אמר רב אשי הני כלי זכוכית הואיל וכי נשתברו יש להן תקנה ככלי מתכות דמו קוניא פליגי בה רב אחא ורבינא חד אמר כתחלתו וחד אמר כסופו והלכתא כסופו Rav Ashi says: With regard to those glass utensils, since when broken they can be fixed, i.e., remade, if one melts them down and fashions the material into new utensils, they are similar to metal utensils and also require immersion. With regard to lead-glazed earthenware utensils, Rav Aḥa and Ravina disagree. One says: The halakha is in accordance with its initial state; since it was initially an earthenware utensil, it does not require immersion. And one says: The halakha is in accordance with its ultimate state; since it is coated with metal, it requires immersion. The Gemara concludes: And the halakha is in accordance with its ultimate state.
איבעיא להו משכנתא מאי אמר מר בר רב אשי אבא משכן ליה עובד כוכבים כסא דכספא ואטבליה ואישתי ביה ולא ידענא אי משום דקסבר משכנתא כזביני דמיא אי משום דחזי לעובד כוכבים דדעתיה לשקועיה: A dilemma was raised before the Sages: If a Jew is holding a gentile’s utensil as collateral, what is the halakha? Is he required to immerse it or not? Mar bar Rav Ashi said: A gentile once gave my father a silver goblet as collateral, and he immersed it and drank from it. But I do not know whether this was because he maintained that possessing a utensil as collateral is considered like a purchase, or because he saw that the gentile’s intention was to leave it with him, and therefore he considered it as his own.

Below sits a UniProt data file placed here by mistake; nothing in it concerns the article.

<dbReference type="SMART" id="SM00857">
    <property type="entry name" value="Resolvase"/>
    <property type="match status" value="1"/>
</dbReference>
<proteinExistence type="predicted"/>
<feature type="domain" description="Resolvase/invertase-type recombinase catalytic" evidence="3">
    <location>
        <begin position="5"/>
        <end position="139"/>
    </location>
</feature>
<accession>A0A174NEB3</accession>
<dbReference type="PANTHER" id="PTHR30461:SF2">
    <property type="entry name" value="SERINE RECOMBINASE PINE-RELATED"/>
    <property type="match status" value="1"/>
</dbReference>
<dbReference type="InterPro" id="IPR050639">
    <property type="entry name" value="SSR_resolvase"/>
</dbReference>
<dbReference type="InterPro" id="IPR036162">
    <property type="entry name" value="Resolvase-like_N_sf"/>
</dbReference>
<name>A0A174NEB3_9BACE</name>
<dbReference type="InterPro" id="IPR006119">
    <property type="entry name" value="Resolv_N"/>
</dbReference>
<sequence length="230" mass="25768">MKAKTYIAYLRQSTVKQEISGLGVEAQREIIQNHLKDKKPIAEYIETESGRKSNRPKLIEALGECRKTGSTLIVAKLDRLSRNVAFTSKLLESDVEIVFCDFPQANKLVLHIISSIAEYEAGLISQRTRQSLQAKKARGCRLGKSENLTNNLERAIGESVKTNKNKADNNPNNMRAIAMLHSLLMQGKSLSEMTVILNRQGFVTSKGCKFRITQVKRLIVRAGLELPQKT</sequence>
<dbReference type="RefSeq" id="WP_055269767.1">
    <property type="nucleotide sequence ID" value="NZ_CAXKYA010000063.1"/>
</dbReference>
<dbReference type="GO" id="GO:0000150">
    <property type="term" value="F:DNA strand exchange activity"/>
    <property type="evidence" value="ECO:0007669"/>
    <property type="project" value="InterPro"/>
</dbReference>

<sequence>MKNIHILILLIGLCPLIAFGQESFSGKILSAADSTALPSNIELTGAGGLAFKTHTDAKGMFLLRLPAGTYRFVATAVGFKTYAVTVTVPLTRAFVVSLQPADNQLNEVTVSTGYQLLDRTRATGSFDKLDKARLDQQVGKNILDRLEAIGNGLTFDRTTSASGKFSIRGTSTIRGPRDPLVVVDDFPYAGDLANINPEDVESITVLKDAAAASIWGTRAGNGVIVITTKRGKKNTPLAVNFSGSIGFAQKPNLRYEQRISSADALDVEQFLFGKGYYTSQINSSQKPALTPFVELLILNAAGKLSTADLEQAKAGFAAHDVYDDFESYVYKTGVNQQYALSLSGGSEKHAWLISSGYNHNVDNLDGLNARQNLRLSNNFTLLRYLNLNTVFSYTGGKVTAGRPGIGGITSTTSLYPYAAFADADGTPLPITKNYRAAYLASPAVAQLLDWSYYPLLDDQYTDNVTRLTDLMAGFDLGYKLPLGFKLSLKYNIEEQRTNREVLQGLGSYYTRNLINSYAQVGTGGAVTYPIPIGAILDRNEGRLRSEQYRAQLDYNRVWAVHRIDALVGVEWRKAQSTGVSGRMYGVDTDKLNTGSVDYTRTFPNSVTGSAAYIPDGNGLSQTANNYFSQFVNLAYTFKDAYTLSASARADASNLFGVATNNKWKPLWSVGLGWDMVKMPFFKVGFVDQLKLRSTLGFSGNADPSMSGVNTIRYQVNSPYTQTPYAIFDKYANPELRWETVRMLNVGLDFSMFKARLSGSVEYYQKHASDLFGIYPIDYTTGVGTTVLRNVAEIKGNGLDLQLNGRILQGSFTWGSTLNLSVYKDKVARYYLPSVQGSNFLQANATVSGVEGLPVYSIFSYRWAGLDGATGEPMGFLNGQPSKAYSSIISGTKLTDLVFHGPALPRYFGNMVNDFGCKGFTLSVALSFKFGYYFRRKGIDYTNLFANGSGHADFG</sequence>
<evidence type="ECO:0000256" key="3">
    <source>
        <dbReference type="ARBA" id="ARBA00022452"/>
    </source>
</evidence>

ת"ר הלוקח כלי תשמיש מן העובדי כוכבים דברים שלא נשתמש בהן מטבילן והן טהורין דברים שנשתמש בהן ע"י צונן כגון כוסות וקתוניות וצלוחיות מדיחן ומטבילן והם טהורין דברים שנשתמש בהן ע"י חמין כגון היורות הקומקמוסון ומחמי חמין מגעילן ומטבילן והן טהורין דברים שנשתמש בהן ע"י האור כגון השפודין והאסכלאות מלבנן ומטבילן והן טהורין § The Sages taught: One who purchases utensils from the gentiles must prepare them for use in the following manner: With regard to items that the gentile did not use, one immerses them, and they are pure. With regard to items that the gentile used for cold food or drink, such as cups and jugs and flasks, one rinses them and immerses them, and they are pure. With regard to items that the gentile used for hot food or drink, such as large pots, small kettles [hakumkamusun], and samovars, one purges them with boiling water and immerses them, and they are pure. With regard to items that the gentile used with fire, such as spits and grills, one heats them until white-hot and immerses them, and they are pure.